The Greek socialist party (Movement of Change – Pasok) holds primaries on 5 December to elect its next leader. The outcome of the vote could well determine whether the next coalition government in Greece will lean to the left or the right.
Six candidates will run for the party’s leadership, including former Prime Minister George Papandreou, MEP Nikos Androulakis and lawmaker Andreas Loverdos, currently leading the polls. However, none of them are expected to win outright on the first ballot, and a second-round is expected.
The party’s former leader, Fofi Gennimata, died in October after a lengthy period of cancer treatment.
Pasok, the official member of the Party of European Socialists (PES) in Greece, saw its popularity collapse after its government, led by Papandreou, signed up to the country’s first bailout. Since then, Pasok has been supplanted by the ruling right-wing New Democracy party (EPP) and main opposition leftist Syriza party (EU Left).
Critics suggest that the ideological orientation of the next Pasok leader will also determine future government alliances and turn the party into a potential kingmaker in future elections.
Papandreou is considered sympathetic to supporting left and progressive political forces, while Loverdos is leaning more toward the right. Loverdos does not recognise Syriza as a progressive party.
MEP Androulakis has not taken a clear position, meanwhile.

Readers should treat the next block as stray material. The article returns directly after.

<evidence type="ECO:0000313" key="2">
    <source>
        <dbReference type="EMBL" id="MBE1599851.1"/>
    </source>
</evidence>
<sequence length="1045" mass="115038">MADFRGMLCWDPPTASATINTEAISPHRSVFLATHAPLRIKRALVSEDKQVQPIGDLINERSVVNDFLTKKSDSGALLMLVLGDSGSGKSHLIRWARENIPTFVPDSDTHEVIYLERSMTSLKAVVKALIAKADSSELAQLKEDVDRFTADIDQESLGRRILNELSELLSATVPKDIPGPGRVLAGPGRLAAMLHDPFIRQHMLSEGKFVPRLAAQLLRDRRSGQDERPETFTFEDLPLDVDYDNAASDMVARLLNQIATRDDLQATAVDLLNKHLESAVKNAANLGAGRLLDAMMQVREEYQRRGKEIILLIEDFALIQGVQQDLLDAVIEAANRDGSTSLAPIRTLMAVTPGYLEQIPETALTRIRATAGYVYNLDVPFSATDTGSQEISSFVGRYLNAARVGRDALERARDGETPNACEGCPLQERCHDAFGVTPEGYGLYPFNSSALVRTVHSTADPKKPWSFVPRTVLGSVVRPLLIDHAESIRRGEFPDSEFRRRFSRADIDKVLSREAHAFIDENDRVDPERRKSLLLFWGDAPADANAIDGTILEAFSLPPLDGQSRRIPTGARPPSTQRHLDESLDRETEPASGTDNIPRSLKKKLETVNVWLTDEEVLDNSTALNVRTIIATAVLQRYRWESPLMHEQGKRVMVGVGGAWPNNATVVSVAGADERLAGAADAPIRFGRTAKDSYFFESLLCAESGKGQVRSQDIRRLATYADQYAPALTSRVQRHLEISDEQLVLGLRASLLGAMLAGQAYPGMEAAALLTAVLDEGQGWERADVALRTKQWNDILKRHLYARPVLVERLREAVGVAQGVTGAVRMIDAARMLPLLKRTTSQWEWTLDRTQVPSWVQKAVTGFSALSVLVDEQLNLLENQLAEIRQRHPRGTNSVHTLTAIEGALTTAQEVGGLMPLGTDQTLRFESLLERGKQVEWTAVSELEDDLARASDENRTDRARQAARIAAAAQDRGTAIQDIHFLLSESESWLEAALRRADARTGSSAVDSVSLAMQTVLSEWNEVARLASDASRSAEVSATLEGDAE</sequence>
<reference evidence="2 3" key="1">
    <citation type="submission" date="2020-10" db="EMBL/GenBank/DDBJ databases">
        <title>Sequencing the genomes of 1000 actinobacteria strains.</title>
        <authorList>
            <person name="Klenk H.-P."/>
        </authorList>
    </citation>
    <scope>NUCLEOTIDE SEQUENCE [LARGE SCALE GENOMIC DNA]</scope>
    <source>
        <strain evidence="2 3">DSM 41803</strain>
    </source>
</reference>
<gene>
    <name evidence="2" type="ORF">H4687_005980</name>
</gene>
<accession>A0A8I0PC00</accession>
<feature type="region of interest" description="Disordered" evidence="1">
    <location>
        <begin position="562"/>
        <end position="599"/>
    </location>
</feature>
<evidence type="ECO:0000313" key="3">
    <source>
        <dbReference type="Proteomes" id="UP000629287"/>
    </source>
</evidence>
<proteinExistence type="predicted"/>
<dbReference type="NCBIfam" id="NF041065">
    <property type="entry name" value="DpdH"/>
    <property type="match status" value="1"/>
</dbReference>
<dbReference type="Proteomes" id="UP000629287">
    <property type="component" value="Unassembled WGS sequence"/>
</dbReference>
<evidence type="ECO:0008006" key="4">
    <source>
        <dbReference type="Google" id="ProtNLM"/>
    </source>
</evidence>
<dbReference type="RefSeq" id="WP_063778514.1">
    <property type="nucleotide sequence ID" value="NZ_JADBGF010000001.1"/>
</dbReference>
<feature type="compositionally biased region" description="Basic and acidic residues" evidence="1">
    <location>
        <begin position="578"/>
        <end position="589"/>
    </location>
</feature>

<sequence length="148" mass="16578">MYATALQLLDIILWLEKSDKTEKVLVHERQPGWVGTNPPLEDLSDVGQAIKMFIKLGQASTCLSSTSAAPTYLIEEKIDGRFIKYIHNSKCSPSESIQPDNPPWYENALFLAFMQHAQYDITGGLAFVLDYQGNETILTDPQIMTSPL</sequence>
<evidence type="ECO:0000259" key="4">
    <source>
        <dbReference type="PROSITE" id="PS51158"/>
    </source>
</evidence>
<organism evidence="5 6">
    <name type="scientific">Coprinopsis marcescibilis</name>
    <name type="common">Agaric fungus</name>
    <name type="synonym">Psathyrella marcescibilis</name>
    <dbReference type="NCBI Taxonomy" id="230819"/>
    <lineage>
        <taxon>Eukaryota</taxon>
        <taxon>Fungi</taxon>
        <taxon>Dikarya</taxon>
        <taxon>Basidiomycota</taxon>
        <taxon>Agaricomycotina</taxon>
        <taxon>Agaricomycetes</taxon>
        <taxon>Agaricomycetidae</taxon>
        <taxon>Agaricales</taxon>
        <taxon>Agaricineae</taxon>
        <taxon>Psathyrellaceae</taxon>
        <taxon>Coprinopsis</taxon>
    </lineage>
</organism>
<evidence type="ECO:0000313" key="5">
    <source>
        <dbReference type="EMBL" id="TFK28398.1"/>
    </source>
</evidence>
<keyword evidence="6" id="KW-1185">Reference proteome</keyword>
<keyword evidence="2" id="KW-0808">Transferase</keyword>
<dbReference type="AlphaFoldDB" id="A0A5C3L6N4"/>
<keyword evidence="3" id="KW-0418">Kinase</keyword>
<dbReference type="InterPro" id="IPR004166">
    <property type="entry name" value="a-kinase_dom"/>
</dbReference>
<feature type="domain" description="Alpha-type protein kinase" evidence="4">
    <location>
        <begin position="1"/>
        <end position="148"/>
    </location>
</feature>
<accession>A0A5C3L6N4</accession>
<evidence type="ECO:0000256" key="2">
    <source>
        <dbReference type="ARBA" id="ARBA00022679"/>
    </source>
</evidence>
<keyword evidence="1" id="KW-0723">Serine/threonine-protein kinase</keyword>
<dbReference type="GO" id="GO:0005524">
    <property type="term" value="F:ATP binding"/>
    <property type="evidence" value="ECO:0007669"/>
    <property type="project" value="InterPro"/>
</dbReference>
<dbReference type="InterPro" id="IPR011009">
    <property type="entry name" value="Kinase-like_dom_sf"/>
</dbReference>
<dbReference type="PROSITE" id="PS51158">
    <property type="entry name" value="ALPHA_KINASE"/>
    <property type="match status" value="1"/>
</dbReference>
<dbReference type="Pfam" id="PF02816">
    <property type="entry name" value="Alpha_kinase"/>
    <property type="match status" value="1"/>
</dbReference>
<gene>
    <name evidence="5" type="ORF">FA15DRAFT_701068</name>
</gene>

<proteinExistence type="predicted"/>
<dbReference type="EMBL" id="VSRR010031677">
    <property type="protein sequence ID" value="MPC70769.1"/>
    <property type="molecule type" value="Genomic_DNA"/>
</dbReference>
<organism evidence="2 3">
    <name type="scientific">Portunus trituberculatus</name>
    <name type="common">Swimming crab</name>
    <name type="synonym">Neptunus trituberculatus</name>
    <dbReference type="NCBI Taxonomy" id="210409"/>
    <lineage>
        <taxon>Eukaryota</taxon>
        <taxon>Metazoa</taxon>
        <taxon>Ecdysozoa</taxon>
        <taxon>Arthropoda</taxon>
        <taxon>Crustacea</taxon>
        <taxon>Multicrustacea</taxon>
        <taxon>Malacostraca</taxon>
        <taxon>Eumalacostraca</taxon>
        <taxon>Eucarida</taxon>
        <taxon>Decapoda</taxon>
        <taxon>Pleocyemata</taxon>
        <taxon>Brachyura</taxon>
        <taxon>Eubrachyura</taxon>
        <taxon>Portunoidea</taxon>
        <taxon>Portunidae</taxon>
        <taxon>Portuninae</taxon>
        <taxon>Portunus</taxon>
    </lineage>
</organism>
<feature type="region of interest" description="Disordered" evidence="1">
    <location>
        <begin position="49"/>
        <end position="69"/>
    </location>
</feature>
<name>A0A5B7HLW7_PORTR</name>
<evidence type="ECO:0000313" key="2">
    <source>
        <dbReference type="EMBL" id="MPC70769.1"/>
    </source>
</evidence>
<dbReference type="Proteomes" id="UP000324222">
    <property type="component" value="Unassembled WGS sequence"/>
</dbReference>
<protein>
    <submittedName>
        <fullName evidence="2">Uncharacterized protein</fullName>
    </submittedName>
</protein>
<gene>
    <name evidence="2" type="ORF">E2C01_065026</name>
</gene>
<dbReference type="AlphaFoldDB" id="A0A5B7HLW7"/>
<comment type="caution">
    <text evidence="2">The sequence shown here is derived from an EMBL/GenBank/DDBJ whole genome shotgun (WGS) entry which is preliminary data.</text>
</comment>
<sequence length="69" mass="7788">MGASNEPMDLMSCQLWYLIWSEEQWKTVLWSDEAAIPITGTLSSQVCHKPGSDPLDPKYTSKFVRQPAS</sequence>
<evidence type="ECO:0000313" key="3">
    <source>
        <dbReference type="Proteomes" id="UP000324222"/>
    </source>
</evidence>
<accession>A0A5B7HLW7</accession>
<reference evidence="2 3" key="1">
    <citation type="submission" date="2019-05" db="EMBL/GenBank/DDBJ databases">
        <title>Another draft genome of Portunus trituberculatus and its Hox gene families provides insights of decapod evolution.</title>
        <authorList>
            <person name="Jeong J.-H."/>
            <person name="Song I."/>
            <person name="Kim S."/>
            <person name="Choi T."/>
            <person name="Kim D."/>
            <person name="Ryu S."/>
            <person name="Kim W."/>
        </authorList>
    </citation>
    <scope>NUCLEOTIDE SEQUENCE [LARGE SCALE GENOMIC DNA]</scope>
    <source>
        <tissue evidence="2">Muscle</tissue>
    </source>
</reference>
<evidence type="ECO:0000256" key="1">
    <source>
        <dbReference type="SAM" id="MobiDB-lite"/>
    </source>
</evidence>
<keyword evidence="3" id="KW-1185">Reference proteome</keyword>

The rise of socialists after German election
According to data gathered by Europe Elects for EURACTIV, the victory of the SPD in the German election and the so-called ‘traffic light’ coalition with the liberal FDP and the Greens has prompted a slight polling rise for other socialist parties across the EU.
“We have to build progressive majorities wherever it is possible. The grand coalition has traditionally been an alliance of last resort,” Udo Bullmann, the chief negotiator for the SPD in the coalition talks on EU affairs, told EURACTIV.
“We must find new alliance partners; may they be in the liberal spectrum or on the left for reform, progress and a social-ecological turn-around. We have seen that a grand coalition may lead to deadlock and missed opportunity, also in the European sphere,” he added.
Referring to Greece, Bullmann said in the last decade, it has been through multiple crises, and “progressive” forces have helped the country get out of the impasse.
“Conservative austerity politics have worsened the many crises Greece had to go through, and without progressives in the lead, the recovery as of now would not have been possible,” he said.
Greece officially exited the bailout when former leftist Prime Minister Alexis Tsipras (Syriza) was in power. Tsipras has said he aims to create an alliance with all progressive forces in the country.
Tsipras is invited as an observer to the pre-summits of the European Socialist Party (PES) and was backed by socialist leaders during the bailout talks and the migration crisis.
Greek socialists complained in 2018 about the collaboration between EU socialists and Tsipras.
“Beyond party labels, it is the right ideas that matter,” Bullmann had commented back then.
However, this time Bullmann refused to be drawn on the ongoing talks in the Greek socialist party, saying that building a progressive coalition always necessitates a backdrop of specific national conditions and “depends on various factors that only our respective partners can determine”.
[Edited by Benjamin Fox/ Alice Taylor]